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Discussion Starter · #1 ·
I was wondering if the Western Digital USB hard drives (passports) are any good for long term back ups?

http://www.costco.com/Browse/Product.aspx?Prodid=11119342&whse=&topnav=&browse=&s=1

Are they stable?

Any increased risk of data loss over CDR or a firewire external hard drive?

Any risk of thermal melt if they are left plugged in? (they lack a fan or vents)

Anything else to be aware of with them?

I like the passport USB system because there's no power cord or wallwart to mess with :) And their capacity is increasing (used to be 75gig, now up to 125) so they are more useful.
 

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In all honesty hard drive quality has really tanked in the last few years. Drive failure within the first year is something like 1 in 3 now. Many vendors have dropped their warranties to only a year. I would reccomend a Seagate drive. They are a better drive and they warranty their drives for 5 years. Although this doesn't help if the drive crashes and you lose your data, at least you know the company stands behind the quality of their product.
 

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Ancient Tech
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A decent PATA -to- USB enclosure costs less than $30.

Fill it with a good Seagate drive and go to it.

As long as you don't leave it plugged in and active the drive will last until Doomsday--be it nuclear or magnetic!

Best regards,

Eric
 

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For any long term hard drive backup I'd at least do a mirrored raid in the computer and if you were keeping that offisite I'd keep 2 and rotate them. For the price it's fairly cheap for the 2 and by rotating they get half the use and you'd be less likely to have both go bad if the main system dies.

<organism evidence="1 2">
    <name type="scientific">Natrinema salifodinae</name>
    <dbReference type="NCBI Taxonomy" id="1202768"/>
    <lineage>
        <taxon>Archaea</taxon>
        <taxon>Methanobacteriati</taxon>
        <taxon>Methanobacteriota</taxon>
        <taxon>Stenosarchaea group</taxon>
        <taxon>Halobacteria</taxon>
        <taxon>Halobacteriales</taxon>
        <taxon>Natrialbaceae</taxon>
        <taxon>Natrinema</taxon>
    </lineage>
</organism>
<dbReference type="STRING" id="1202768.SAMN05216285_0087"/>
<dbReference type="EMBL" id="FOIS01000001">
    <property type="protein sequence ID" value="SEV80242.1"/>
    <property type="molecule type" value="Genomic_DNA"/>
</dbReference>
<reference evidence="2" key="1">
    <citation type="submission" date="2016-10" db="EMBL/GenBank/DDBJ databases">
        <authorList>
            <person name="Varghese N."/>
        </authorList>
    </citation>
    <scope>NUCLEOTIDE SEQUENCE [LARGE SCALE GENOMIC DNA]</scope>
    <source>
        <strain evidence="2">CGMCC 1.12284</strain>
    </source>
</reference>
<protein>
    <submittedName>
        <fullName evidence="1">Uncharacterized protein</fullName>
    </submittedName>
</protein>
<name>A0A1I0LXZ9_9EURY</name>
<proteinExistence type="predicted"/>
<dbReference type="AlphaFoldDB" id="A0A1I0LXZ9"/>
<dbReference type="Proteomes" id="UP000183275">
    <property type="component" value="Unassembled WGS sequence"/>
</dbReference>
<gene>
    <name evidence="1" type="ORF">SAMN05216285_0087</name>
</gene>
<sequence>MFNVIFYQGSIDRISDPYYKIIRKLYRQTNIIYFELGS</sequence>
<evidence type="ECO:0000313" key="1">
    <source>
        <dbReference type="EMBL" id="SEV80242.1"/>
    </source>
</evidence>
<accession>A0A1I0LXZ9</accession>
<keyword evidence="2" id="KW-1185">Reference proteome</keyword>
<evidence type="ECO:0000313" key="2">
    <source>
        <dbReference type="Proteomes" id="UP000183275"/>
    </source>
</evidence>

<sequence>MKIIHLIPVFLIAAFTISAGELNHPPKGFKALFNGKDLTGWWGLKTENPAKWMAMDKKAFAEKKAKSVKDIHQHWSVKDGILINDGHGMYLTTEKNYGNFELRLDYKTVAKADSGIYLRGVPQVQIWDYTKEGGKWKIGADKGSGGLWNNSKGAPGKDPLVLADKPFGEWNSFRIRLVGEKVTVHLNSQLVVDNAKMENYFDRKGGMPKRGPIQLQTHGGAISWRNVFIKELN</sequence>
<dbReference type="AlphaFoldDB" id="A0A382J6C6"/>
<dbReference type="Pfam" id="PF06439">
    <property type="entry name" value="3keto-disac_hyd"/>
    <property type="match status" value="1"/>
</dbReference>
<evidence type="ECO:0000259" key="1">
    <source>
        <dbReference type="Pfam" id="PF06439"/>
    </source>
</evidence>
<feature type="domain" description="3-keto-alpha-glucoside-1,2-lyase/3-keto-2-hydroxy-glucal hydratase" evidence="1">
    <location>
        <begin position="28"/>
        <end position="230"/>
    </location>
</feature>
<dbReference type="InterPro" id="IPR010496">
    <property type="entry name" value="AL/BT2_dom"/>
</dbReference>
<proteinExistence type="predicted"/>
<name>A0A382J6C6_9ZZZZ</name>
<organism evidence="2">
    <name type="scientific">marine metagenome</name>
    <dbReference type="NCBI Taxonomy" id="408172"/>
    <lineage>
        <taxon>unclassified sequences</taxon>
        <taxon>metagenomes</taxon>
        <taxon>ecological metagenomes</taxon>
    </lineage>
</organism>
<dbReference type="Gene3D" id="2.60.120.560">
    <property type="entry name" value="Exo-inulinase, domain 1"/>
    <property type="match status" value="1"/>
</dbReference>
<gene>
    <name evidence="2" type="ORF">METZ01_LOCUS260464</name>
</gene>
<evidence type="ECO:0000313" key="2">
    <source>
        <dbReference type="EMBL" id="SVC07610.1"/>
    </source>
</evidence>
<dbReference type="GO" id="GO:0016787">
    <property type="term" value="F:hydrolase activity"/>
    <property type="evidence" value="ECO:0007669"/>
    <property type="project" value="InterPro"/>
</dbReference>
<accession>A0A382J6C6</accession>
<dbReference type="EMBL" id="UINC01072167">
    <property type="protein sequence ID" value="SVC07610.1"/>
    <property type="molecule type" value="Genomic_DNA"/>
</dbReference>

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Ancient Tech
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That works, too, but if there is a PSU failure or a zap from the phone line/LAN, you could lose the data on all the hard drives.

All I do for my clients (99% of the time) is set them up to save their changed data onto external backup drives; that includes data files from TurboTax and such, as well as all user-made .txt, .rtf ect files.

Along with savegame files, you merely install the new HDD, install XP and their apps, then put the data files back into their respective spots.

Better than new.

For the other 1%, we will use a spare HDD and make a Ghosted copy of the partition. This is where hot-swappability is included.

This is not how I prefer to manage servers, where a RAID1 or RAID5 setup is most often used for data durability. But weekly or monthly full backups are done in those cases.
 

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I bought a 120 gig ext HD from Best Buy and there was a class action suit against Western Digital. We won and reparations are now in the works.
I HOPE this is a HD thread, if not, sorry.
 
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